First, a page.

After a year of intense, didactic studies where we spend hours absorbing lectures, digging through textbooks and deciphering research it can be difficult to maintain the passion the existed at the time of PT school application. It is challenging to see the light at the end of the tunnel when you’re staring at names of neurotransmitters found in the nervous system. But there is nothing more thrilling than your first opportunity to step into the driver seat and feel what it’s like to really be a physical therapist. You have the ability to see first hand the necessity of physical therapy and the direct results that patients experience. It gives you a window into the “why” that is often missing from the pages of a textbook.

If you ask any of my classmates their level of confidence on the first day of their clinical, the resounding response would probably be quite limited. But in a matter of 8 weeks, we began to trust our knowledge and our ability to apply what we know to our patients. We learned how to problem solve, adapt when things change, and discover unknown answers on our own. Now, that’s not to say this was an easy process. The struggles and the mistakes we made in the clinic only made us better future physical therapists. But the best part about the clinical rotations is that they are the perfect place to make mistakes and learn from them. One of my favorite quotes I discovered online, “Mistakes have the power to turn you into something better than you were before” and I couldn’t agree more.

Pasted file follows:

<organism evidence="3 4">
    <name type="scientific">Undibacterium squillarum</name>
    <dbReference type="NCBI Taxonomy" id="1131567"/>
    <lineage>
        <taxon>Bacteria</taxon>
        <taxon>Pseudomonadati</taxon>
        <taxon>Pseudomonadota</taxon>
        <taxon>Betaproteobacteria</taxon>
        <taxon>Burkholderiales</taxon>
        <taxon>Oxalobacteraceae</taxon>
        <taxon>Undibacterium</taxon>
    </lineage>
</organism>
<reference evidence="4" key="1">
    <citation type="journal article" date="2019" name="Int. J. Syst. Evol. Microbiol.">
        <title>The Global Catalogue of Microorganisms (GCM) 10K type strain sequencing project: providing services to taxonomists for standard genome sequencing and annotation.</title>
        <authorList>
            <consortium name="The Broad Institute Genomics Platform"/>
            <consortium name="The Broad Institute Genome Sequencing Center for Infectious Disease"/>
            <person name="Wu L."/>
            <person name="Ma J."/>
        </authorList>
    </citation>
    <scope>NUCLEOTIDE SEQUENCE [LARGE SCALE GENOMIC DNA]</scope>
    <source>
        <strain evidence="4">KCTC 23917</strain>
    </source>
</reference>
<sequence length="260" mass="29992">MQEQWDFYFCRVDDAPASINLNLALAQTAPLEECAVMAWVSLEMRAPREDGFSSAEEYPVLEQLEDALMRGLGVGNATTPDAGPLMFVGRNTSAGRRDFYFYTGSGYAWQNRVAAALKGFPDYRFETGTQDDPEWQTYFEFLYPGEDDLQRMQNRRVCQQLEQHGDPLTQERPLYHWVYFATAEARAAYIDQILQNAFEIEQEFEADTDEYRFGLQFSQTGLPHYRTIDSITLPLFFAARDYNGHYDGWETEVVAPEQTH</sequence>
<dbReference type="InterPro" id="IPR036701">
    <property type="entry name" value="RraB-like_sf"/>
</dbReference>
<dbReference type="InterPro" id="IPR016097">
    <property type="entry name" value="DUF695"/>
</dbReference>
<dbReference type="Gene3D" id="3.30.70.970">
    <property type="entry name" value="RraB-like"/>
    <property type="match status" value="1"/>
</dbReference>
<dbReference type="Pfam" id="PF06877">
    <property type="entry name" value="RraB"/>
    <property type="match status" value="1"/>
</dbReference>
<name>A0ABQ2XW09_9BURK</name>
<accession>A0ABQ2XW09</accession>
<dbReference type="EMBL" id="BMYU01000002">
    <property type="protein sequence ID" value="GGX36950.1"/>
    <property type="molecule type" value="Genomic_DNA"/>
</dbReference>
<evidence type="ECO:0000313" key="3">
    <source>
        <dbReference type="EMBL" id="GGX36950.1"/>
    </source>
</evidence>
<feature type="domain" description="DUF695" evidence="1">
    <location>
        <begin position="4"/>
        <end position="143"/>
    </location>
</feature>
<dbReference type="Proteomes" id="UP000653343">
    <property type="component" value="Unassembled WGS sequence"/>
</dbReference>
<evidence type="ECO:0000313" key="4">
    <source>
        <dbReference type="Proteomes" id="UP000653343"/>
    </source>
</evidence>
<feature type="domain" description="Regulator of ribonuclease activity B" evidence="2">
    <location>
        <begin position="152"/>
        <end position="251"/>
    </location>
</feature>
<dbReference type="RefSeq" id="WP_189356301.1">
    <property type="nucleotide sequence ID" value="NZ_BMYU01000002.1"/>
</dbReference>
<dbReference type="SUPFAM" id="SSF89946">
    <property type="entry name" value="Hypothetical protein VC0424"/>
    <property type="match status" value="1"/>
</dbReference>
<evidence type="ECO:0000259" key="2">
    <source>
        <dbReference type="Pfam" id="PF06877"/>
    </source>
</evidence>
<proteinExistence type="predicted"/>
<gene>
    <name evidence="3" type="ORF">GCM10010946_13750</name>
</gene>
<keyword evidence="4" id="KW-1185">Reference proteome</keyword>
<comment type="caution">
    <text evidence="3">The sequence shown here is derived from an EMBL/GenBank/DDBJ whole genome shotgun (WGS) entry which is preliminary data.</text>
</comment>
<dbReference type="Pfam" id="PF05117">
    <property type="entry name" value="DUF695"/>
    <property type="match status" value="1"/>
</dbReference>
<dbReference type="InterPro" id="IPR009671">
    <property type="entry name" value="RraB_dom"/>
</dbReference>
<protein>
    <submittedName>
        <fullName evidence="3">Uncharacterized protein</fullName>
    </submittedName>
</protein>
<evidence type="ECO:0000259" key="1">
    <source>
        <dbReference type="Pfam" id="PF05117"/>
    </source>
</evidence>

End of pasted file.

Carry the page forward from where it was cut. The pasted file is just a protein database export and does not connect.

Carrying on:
Getting into the clinic gives you the opportunity to foster relationships with patients, physical therapists, and staff members that only strengthens your professional presence. I had the opportunity to work with the same patients over the course of the entire clinical who ended up feeling like family to me. Although it was difficult to leave, I know that I had a small part in their recovery process by building trust and respect. I also had the opportunity to develop friendships with everyone on staff and have resources within the physical therapy community that extends far past the end date of the rotation.